Amazon's cold storage offering - Glacier - had caught my attention before as a potential safe and extraordinarily cheap solution for offsite server backups. I never really got to test it as I found its pricing model complex to digest and was somewhat put off by the cold storage limitations. I'm sure it is a great product for the right customer but the fact that you may have to wait several hours to regain access over stored files as metered transfers (for downloads) is just not something I'd be interested in.

Website backups are something I have always been quite paranoid about but, despite providers such as Digital Ocean (get $10 on a new account through my referral) already giving you automated server snapshot backups, I had never to date found a solution that gave me peace of mind. The best configuration I had come to is to rsync server snapshot archives across all my servers. Since at least some of them are on different datacenters, it gives me the impression that the chances of a catastrophe hitting all of those at the same time are, at least... lower. Of course, having different machines connected in such manner makes the whole network much more vulnerable.

While setting up some other API from the Google's Cloud Console I found out about their Nearline Storage service, launched past July. Uploaded archives are accessible within up to 3 seconds, either through a web interface or command line, and storage pricing is $0.01 per GB per month. 

This looks great but how easy is it to use? Having integrated it on my workflow in a breeze, I definitely recommend it. Below I will leave an overview on how to quickly get started.

Setting Up Nearline

The first requirements are setting up your Google Cloud account and billing details. I won't be covering these steps but Google often gives away trial coupons such as free $300 credit to be used within 60 days, so watch out for those in your way if you are creating a new account.

Then create a New Project. Give it a reasonable Name and ID, and pick the App Engine closest to your operations. After being redirected to your Project's Dashboard, hit the "Get Started" link under Cloud Storage, and create your first bucket selecting the Nearline storage class.

At this point we're done with the web interface. Let's now head to the machine we want to backup - I assume we are connecting to a debian based VPS through SSH. We will be installing the Google Cloud toolset, which includes gsutil, the program used to upload archives into Nearline. Do not jump into sudo apt-get gsutil. That will not work for you.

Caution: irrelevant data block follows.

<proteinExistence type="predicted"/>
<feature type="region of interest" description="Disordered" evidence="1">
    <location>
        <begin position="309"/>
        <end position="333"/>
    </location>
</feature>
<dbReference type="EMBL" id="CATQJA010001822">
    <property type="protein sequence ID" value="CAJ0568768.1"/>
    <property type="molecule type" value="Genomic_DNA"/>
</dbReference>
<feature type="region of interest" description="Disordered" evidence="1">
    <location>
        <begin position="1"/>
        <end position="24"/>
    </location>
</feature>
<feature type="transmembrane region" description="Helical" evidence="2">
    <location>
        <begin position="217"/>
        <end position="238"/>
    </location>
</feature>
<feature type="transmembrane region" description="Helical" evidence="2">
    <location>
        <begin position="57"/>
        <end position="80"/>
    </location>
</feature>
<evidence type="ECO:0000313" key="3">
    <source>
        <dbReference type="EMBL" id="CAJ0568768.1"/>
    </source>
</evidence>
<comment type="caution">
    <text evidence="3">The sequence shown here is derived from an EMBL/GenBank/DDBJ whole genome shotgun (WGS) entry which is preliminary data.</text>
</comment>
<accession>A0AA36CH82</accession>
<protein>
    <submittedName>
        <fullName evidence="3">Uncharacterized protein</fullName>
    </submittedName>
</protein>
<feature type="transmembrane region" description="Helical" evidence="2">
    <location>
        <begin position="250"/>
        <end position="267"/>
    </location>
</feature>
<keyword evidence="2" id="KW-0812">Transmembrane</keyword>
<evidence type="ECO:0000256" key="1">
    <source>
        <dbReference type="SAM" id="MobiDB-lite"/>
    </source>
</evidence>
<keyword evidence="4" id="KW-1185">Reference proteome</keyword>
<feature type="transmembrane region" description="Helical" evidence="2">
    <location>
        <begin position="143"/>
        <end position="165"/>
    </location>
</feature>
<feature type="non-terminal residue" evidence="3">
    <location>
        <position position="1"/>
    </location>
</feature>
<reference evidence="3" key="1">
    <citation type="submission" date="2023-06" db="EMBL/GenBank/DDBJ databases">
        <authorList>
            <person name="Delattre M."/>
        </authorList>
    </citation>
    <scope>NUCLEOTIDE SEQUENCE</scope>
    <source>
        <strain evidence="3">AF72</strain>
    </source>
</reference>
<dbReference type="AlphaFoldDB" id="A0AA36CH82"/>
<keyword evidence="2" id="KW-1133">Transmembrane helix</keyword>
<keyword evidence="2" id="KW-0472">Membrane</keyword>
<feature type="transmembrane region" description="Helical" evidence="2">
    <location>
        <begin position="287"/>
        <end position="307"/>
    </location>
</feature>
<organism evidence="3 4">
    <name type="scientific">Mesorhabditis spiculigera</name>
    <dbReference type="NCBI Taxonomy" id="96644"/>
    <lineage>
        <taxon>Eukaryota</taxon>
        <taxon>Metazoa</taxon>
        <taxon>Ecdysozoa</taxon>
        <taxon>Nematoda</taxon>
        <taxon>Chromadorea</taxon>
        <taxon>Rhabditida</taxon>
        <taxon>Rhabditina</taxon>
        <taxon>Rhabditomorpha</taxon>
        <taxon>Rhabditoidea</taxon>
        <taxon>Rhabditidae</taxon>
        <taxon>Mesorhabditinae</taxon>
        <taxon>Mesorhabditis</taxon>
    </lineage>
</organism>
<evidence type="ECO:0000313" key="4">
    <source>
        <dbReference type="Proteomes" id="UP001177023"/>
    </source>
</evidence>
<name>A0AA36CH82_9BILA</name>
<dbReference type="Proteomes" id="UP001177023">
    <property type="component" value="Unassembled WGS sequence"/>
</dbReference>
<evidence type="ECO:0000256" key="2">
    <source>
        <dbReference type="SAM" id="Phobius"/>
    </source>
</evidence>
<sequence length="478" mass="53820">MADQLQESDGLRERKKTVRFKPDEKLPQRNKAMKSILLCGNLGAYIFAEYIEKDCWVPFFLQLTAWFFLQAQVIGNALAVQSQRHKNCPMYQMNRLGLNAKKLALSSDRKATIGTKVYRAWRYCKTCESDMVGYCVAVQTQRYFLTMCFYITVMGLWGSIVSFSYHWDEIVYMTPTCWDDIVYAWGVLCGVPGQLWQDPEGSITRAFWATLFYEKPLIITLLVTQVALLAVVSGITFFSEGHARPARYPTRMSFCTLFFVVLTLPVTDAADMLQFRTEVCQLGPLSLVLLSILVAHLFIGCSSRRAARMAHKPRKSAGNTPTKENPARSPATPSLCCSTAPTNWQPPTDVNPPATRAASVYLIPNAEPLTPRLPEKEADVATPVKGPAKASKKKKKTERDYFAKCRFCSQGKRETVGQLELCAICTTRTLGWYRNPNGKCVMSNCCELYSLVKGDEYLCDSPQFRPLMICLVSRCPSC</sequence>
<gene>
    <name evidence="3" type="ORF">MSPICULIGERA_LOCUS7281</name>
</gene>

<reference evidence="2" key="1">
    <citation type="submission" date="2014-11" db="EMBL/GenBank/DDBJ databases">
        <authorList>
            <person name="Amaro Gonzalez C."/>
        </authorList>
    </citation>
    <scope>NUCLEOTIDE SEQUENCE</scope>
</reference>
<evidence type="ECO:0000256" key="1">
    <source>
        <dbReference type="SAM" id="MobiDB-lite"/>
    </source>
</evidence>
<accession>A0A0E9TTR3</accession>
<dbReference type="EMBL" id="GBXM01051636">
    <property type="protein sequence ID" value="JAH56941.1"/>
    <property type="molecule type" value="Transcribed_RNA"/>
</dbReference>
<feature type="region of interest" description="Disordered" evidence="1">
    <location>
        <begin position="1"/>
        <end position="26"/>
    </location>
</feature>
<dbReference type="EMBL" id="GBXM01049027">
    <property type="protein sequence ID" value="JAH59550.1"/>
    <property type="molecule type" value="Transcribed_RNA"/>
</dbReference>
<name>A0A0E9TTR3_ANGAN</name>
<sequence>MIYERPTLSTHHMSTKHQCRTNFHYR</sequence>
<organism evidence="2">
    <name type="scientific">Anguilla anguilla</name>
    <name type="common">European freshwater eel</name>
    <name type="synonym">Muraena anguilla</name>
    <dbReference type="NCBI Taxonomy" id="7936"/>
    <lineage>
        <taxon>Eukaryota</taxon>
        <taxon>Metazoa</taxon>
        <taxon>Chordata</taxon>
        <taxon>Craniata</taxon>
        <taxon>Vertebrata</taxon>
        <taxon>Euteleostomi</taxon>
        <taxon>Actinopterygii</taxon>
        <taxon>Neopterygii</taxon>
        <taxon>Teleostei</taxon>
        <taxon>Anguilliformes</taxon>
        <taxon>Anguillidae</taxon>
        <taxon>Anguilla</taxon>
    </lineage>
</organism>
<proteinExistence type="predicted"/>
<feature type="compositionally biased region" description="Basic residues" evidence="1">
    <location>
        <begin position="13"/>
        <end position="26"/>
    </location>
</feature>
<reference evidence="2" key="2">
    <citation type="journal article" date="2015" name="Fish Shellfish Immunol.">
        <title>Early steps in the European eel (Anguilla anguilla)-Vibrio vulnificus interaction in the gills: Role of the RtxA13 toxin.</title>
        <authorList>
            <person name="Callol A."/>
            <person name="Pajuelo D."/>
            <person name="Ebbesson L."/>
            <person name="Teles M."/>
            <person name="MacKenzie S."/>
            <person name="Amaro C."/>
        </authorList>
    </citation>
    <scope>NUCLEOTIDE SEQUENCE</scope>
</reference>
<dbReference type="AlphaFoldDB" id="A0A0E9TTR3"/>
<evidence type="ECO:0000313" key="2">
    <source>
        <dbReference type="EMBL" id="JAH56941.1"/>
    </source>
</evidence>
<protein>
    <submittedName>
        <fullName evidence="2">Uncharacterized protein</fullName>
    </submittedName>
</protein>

# Create an environment variable for the correct distribution
export CLOUD_SDK_REPO="cloud-sdk-$(lsb_release -c -s)"

# Add the Cloud SDK distribution URI as a package source
echo "deb http://packages.cloud.google.com/apt $CLOUD_SDK_REPO main" | sudo tee /etc/apt/sources.list.d/google-cloud-sdk.list

# Import the Google Cloud public key
curl https://packages.cloud.google.com/apt/doc/apt-key.gpg | sudo apt-key add -

# Update and install the Cloud SDK
sudo apt-get update && sudo apt-get install google-cloud-sdk

# Run gcloud init to get started
gcloud init

Here you'll be prompted to complete the OAuth setup by pasting the token. One of the great things about gsutil is that it includes an implementation of rsync out of the box. To make it swifter to go through file checksum comparison however, it is recommend to install crcmod as seen below. This step is optional but will greatly improve performance.

sudo apt-get install gcc python-dev python-setuptools
sudo easy_install -U pip
sudo pip uninstall crcmod
sudo pip install -U crcmod

We're done with setup. Now, to sync one of your directories with the bucket we previously created, run the following command and confirm the new files are being created on Google Cloud Console web interface.

gsutil rsync -R -c /backup/ gs://backup-website/ # recursive and using checksums

For the complete reference over gsutil rsync head to the documentation page. Below I'll be showing you how exactly I set up things on my end.

Automating Backups

So far, I already had a script creating daily tar archives of all data directories on my server, which I won't be covering here. Hence, I assume you have a /backup/ directory on your server with files such as backup-2016-04-08.tarbackup-2016-04-09.tar, etc. Our goals here are: 

  • have the /backup/ directory sync into Nearline, once a day
  • remove backups older than X days from Nearline

Cron

To achieve daily automation we simply have to create a cron job. The following two commands will create and configure one for you:

echo "gsutil rsync -R -c /backup/ gs://backup-website/" > /etc/cron.daily/gcs-nearline-sync.sh
chmod +x /etc/cron.daily/gcs-nearline-sync.sh

Removing Old Backups

Google Cloud gives you a nice range of settings to configure your storage buckets through Object Lifecycle Management. One of these allows you to set a maximum age for files, past which they are automatically removed. To set this rule on your bucket, create a JSON file (/bucket-config.json) on your server containing the rule definition, such as:

{
  "lifecycle": {
    "rule":
    [
      {
        "action": {"type": "Delete"},
        "condition": {"age": 365}
      }
    ]
  }
}

Now submit it to Google Cloud using the command:

gsutil lifecycle set /bucket-config.json gs://backup-website

Done, all set, peace of mind. The one thing I would add though is an email notification in case the cron script returns with non-successful code.

Published by António Andrade on Saturday, 9th of April 2016. Opinions and views expressed in this article are my own and do not reflect those of my employers or their clients.

Cover image by Martin Jernberg.

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